Alina Gumpert is Managing Director of the German Agribusiness Alliance.


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What contribution can the private sector make to training and employing young people in the Global South? Rural21 talked to Alina Gumpert about training systems, corporate culture and young people’s aspirations.

Ms Gumpert, a large number of German companies are also active in the Global South. What can these companies offer considering the prospects for rural youth?
Quite a lot. The firms operating production sites at local level require skilled employees, for instance in mechanical engineering, as toolmakers or as electricians. So while they offer jobs, they are also involved in providing young people with the necessary specialist skills. To ensure this, they often co-operate with the training organisations or the chambers of foreign trade at local level.

Furthermore, there are companies that work together with farmers, which also involves a lot of knowledge transfer, even though this is not formal training. The same applies to co-operating with service providers, for example in the after-sales area. For instance, many dealers in farming machinery have their own workshops. Knowledge imparted via co-operating, as is the case with mechanics, also benefits young people in other areas. So training or further education is indirectly performed in many fields.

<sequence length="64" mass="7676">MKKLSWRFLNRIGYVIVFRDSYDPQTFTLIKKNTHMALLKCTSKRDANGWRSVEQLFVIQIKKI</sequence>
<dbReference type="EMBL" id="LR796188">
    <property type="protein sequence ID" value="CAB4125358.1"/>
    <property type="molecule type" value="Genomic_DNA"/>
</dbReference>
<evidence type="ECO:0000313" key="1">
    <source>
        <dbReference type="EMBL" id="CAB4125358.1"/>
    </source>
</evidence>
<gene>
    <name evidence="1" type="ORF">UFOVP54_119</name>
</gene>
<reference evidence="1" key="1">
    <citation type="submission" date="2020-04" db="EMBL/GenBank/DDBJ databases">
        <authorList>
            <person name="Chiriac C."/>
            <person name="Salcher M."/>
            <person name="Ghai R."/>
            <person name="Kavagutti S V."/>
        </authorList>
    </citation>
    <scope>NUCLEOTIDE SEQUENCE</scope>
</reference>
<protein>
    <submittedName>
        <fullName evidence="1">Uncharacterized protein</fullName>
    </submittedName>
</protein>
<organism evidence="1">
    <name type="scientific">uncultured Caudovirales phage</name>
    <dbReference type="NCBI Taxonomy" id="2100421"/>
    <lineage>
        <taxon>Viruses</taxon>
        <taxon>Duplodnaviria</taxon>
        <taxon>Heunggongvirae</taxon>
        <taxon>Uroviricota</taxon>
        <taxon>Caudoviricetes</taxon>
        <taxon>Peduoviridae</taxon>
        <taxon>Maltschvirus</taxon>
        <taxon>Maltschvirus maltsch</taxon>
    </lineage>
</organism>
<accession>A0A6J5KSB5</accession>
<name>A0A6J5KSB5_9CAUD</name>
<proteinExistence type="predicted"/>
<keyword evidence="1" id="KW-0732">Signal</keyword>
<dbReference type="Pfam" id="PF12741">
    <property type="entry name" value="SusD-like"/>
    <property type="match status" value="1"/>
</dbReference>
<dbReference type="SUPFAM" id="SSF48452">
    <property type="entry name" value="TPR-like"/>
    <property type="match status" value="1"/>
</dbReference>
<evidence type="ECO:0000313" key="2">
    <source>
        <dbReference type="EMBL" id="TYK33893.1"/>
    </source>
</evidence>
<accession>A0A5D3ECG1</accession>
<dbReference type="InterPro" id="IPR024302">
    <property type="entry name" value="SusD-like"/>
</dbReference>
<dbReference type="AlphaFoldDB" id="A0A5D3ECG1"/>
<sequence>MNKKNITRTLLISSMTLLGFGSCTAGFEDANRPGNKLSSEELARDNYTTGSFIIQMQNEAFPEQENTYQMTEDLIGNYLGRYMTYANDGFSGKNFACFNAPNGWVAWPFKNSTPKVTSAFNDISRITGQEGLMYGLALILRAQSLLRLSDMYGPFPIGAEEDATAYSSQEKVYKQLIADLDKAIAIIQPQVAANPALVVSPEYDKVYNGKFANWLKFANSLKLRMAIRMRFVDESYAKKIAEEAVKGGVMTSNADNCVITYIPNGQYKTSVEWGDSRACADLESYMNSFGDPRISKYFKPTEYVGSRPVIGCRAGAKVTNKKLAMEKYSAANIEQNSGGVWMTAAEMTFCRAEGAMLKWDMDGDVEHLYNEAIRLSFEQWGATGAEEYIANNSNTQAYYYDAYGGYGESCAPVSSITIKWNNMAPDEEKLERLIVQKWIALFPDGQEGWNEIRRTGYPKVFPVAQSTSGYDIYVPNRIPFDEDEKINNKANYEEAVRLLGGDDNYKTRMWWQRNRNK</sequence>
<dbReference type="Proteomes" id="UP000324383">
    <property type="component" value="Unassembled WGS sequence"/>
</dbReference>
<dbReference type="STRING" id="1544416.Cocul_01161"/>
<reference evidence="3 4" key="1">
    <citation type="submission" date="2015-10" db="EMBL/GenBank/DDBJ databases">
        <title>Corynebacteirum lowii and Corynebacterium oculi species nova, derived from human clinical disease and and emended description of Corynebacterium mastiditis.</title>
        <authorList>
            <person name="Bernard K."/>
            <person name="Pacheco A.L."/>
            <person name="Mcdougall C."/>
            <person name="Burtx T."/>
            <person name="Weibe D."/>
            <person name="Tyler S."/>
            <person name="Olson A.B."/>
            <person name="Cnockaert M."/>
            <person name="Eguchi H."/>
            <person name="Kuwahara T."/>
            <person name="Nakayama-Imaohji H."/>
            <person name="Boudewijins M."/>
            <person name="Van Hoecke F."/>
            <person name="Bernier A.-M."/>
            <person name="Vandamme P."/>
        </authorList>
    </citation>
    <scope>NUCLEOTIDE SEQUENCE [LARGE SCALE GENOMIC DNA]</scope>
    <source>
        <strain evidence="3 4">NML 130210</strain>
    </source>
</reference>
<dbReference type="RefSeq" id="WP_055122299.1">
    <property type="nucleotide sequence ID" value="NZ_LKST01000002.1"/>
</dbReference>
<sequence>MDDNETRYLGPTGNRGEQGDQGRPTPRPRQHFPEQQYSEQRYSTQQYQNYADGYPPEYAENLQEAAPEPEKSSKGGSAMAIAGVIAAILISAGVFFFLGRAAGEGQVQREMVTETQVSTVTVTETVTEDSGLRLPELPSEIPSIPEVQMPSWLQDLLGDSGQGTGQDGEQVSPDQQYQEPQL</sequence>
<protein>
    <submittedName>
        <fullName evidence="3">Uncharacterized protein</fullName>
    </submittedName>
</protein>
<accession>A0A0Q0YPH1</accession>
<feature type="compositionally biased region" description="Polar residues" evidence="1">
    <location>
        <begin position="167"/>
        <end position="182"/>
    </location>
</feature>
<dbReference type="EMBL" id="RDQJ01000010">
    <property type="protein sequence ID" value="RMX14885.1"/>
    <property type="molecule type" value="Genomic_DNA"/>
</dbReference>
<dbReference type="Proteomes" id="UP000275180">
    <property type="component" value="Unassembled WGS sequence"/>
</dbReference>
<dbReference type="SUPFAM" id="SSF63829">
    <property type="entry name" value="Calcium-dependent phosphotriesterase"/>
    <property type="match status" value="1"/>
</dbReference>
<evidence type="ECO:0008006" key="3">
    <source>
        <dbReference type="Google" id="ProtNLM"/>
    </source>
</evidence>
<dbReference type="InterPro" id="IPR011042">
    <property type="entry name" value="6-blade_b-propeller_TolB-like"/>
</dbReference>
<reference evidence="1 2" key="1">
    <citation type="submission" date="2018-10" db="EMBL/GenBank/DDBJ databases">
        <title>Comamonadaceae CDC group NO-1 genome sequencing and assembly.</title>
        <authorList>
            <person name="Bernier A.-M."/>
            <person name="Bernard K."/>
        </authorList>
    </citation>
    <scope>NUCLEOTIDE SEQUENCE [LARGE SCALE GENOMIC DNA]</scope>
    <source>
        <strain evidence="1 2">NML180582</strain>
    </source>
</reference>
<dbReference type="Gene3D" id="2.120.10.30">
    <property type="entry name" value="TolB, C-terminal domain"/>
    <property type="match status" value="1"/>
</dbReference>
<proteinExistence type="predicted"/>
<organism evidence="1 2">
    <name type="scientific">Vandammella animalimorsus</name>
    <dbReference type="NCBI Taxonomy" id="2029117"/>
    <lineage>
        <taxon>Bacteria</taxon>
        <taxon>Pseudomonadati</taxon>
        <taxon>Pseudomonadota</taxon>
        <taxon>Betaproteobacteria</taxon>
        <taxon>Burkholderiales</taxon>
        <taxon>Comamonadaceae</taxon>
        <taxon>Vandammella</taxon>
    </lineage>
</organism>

But primarily regarding company-specific specialist knowhow?

Not necessarily. In numerous countries, the formal training system does not impart the skills young people need to find jobs. Here, many companies first of all have to provide basic education and training in order to get skilled labour. And then there is the confusing education market. India, for example, has a large number of private education institutions alongside those run by the government. No doubt many of the private ones are good, but assessing the quality of training in these institutions is often very difficult for outsiders. Any institution can call itself a “university” or “college”, and not every diploma has been acquired “legally”. So the reports of graduates given do not necessarily indicate their level of knowledge, as is at least to a certain degree the case in Germany when for example a Chamber of Trade and Industry report has been annexed to an application.

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